Tobacco And Oral Health

Nicotine and tar are the two culprits in regard to tobacco stains on teeth. Nicotine by itself is a colorless substance, but when mixed with oxygen it turns yellow. When tobacco is inhaled or placed in the mouth, nicotine and tar settle into the oral cavity. These substances are able to leach their way into microscopic openings in our enamel, resulting in a yellow/brown discoloration of the tooth surface. Luckily, tobacco stains are extrinsic, meaning that they are on the outer layer of the tooth surface and can be removed.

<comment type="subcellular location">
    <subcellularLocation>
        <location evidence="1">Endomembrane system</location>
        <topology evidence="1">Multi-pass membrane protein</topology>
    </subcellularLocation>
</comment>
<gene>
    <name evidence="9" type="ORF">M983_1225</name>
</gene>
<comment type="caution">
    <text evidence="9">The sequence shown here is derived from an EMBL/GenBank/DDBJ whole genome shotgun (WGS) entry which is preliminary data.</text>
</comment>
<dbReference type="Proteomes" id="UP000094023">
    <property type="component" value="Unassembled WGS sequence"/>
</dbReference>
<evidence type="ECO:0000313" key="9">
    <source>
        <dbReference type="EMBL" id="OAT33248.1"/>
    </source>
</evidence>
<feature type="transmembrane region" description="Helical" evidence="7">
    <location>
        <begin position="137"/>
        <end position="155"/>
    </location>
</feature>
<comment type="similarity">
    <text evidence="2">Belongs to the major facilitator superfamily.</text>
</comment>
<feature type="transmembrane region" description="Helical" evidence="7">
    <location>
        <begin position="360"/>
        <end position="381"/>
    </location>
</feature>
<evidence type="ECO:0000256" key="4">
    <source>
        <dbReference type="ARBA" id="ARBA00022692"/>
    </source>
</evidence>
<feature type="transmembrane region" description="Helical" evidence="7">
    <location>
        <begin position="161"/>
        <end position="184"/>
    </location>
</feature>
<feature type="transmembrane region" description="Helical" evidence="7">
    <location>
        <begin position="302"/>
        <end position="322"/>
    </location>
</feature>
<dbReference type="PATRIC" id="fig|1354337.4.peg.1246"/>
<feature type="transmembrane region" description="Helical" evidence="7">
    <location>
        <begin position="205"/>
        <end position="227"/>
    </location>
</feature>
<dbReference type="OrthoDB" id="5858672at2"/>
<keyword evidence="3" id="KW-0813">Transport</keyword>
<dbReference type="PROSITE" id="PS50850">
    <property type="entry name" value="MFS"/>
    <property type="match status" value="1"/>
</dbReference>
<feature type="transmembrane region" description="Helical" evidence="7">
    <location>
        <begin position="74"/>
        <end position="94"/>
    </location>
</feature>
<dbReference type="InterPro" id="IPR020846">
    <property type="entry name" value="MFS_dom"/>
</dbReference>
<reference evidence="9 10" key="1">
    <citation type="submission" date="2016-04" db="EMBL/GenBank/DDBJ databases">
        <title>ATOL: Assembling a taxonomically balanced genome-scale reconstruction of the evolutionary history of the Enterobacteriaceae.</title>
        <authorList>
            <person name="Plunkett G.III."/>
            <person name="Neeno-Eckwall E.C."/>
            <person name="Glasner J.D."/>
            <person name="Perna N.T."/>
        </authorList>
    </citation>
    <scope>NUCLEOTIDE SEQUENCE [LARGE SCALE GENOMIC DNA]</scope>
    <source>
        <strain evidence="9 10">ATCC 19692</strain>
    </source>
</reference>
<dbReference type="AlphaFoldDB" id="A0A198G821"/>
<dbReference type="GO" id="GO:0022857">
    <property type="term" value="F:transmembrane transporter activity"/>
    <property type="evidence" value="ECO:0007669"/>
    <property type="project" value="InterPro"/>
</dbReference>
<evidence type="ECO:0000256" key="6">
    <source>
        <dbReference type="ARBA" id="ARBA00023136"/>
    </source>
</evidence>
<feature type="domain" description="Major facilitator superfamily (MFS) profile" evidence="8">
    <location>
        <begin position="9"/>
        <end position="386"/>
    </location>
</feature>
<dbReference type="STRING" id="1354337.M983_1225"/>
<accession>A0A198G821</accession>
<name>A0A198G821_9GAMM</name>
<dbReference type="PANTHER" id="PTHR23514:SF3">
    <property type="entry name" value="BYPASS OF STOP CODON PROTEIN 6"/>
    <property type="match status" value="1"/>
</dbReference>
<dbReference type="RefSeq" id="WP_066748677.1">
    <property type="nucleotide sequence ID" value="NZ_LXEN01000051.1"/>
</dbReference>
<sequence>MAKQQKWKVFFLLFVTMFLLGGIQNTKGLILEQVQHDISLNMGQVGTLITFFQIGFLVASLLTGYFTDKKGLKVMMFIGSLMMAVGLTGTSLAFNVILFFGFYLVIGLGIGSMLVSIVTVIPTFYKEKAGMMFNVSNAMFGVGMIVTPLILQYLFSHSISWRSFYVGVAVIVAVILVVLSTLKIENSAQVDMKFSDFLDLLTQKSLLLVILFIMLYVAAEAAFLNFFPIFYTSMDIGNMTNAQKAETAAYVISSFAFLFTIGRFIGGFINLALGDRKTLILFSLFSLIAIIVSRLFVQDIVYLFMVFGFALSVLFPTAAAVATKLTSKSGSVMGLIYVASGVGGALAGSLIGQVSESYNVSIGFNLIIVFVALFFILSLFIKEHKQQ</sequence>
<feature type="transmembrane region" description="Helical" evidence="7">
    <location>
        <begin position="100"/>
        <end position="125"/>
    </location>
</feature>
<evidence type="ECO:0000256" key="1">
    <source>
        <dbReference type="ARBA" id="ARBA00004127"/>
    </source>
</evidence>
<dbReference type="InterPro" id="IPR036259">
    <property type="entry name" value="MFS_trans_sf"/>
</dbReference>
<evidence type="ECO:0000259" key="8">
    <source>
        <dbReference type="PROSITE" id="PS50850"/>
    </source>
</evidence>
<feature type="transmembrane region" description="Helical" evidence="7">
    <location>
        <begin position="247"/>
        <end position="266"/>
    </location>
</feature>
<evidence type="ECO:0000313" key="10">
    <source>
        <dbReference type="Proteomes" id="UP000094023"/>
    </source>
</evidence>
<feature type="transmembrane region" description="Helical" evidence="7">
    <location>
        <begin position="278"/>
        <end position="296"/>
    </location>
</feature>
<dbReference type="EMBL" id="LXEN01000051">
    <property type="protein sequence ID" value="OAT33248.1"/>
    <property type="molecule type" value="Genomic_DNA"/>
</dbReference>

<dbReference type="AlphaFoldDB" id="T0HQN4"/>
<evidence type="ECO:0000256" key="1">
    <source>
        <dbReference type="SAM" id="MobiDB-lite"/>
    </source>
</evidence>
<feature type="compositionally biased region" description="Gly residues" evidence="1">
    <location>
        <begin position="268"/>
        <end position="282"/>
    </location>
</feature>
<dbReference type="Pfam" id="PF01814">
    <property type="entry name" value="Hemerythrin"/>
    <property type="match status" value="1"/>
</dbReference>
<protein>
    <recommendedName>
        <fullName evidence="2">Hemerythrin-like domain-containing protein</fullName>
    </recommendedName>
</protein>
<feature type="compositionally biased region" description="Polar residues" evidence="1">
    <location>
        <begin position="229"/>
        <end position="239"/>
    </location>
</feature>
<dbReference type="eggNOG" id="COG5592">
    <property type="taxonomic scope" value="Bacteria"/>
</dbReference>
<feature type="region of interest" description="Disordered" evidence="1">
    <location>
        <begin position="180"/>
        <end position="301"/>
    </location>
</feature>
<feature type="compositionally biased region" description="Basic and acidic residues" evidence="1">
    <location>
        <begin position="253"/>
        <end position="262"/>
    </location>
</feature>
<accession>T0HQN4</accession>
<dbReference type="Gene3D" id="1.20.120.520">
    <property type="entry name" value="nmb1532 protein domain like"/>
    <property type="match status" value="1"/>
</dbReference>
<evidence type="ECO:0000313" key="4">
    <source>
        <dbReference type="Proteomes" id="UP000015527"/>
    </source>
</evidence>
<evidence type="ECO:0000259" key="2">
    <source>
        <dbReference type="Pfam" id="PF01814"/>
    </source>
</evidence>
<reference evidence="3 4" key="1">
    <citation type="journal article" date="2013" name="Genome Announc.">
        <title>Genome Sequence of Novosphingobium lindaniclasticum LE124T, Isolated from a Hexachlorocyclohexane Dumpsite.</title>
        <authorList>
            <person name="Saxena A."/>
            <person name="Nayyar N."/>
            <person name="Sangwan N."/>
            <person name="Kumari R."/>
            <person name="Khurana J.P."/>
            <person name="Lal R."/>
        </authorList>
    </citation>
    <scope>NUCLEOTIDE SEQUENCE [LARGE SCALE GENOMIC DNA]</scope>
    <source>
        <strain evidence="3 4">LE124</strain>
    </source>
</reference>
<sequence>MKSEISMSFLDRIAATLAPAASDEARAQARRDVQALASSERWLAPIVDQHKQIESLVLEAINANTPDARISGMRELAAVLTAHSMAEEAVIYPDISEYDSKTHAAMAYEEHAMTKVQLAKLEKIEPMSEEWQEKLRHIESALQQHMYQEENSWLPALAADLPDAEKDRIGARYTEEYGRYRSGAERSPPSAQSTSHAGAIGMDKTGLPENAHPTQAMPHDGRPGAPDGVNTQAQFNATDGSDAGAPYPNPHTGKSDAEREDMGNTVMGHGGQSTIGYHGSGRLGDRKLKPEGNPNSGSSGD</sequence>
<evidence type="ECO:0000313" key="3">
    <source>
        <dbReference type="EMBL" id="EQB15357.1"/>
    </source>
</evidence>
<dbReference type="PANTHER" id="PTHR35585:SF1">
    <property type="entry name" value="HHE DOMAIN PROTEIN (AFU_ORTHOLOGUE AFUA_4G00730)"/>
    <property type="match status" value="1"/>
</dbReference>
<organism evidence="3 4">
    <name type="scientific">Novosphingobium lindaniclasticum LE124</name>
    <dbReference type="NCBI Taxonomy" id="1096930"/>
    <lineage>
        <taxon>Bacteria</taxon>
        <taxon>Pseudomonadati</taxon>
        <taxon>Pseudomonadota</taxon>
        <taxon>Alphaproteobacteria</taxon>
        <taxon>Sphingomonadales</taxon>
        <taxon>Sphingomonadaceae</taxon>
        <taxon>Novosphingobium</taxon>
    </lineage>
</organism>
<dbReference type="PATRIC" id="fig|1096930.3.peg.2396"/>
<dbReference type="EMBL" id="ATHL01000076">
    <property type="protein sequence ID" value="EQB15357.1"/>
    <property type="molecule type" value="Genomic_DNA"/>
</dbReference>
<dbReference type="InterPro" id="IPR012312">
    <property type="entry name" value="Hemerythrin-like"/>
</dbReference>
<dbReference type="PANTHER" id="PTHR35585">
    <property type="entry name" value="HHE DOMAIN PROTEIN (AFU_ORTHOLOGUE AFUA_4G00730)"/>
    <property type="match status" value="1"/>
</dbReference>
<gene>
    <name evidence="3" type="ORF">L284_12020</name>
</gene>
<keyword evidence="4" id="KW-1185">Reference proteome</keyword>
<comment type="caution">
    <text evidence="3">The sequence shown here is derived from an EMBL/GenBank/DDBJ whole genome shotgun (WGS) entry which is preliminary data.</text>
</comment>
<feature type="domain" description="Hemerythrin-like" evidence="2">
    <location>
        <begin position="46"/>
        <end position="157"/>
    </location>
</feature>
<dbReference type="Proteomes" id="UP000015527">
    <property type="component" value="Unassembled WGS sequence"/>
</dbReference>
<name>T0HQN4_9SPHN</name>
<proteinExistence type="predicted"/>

The most obvious way to prevent tobacco stains from occurring is to quit smoking, or never start in the first place. Maintaining a good oral hygiene routine by brushing at least twice a day, flossing each night before brushing and using antiseptic mouthwash can help to prevent heavy staining and tar build-up, but it will not completely protect your teeth from discoloration caused by tobacco use. If you are unable to brush after each tobacco exposure, rinse thoroughly with water to remove as many harmful substances from your mouth as possible. It is important to visit your dentist for regular check-ups.

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